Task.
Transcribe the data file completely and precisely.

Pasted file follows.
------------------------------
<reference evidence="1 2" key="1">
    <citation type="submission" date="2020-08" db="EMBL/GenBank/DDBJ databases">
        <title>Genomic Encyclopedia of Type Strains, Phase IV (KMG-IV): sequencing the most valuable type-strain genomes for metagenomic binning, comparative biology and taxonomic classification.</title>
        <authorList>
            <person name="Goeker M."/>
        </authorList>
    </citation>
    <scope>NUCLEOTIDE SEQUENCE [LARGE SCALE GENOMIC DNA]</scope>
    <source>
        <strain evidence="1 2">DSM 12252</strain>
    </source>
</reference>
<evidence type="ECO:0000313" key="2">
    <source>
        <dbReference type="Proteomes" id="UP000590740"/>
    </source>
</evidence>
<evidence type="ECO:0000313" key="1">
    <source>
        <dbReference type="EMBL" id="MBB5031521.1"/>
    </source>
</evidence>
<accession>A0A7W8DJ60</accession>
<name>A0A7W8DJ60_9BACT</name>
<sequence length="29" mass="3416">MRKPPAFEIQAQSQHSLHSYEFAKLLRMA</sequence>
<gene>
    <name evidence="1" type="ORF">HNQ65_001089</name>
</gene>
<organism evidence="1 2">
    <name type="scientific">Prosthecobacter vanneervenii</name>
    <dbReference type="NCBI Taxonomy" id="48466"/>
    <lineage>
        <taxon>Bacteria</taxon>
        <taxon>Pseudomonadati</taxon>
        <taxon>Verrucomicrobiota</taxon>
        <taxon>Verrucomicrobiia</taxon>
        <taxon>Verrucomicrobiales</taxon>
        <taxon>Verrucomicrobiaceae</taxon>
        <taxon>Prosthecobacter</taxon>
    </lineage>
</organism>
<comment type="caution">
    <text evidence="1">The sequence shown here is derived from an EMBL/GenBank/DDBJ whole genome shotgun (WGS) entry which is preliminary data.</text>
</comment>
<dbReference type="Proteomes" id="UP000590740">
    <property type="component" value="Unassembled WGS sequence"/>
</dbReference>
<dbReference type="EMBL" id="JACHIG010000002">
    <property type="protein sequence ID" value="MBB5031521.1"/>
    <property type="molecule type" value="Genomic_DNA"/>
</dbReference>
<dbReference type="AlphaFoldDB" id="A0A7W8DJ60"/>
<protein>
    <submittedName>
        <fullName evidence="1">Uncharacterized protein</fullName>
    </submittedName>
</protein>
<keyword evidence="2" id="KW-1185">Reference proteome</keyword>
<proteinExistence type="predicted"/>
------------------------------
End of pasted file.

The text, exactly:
<reference evidence="1 2" key="1">
    <citation type="submission" date="2020-08" db="EMBL/GenBank/DDBJ databases">
        <title>Genomic Encyclopedia of Type Strains, Phase IV (KMG-IV): sequencing the most valuable type-strain genomes for metagenomic binning, comparative biology and taxonomic classification.</title>
        <authorList>
            <person name="Goeker M."/>
        </authorList>
    </citation>
    <scope>NUCLEOTIDE SEQUENCE [LARGE SCALE GENOMIC DNA]</scope>
    <source>
        <strain evidence="1 2">DSM 12252</strain>
    </source>
</reference>
<evidence type="ECO:0000313" key="2">
    <source>
        <dbReference type="Proteomes" id="UP000590740"/>
    </source>
</evidence>
<evidence type="ECO:0000313" key="1">
    <source>
        <dbReference type="EMBL" id="MBB5031521.1"/>
    </source>
</evidence>
<accession>A0A7W8DJ60</accession>
<name>A0A7W8DJ60_9BACT</name>
<sequence length="29" mass="3416">MRKPPAFEIQAQSQHSLHSYEFAKLLRMA</sequence>
<gene>
    <name evidence="1" type="ORF">HNQ65_001089</name>
</gene>
<organism evidence="1 2">
    <name type="scientific">Prosthecobacter vanneervenii</name>
    <dbReference type="NCBI Taxonomy" id="48466"/>
    <lineage>
        <taxon>Bacteria</taxon>
        <taxon>Pseudomonadati</taxon>
        <taxon>Verrucomicrobiota</taxon>
        <taxon>Verrucomicrobiia</taxon>
        <taxon>Verrucomicrobiales</taxon>
        <taxon>Verrucomicrobiaceae</taxon>
        <taxon>Prosthecobacter</taxon>
    </lineage>
</organism>
<comment type="caution">
    <text evidence="1">The sequence shown here is derived from an EMBL/GenBank/DDBJ whole genome shotgun (WGS) entry which is preliminary data.</text>
</comment>
<dbReference type="Proteomes" id="UP000590740">
    <property type="component" value="Unassembled WGS sequence"/>
</dbReference>
<dbReference type="EMBL" id="JACHIG010000002">
    <property type="protein sequence ID" value="MBB5031521.1"/>
    <property type="molecule type" value="Genomic_DNA"/>
</dbReference>
<dbReference type="AlphaFoldDB" id="A0A7W8DJ60"/>
<protein>
    <submittedName>
        <fullName evidence="1">Uncharacterized protein</fullName>
    </submittedName>
</protein>
<keyword evidence="2" id="KW-1185">Reference proteome</keyword>
<proteinExistence type="predicted"/>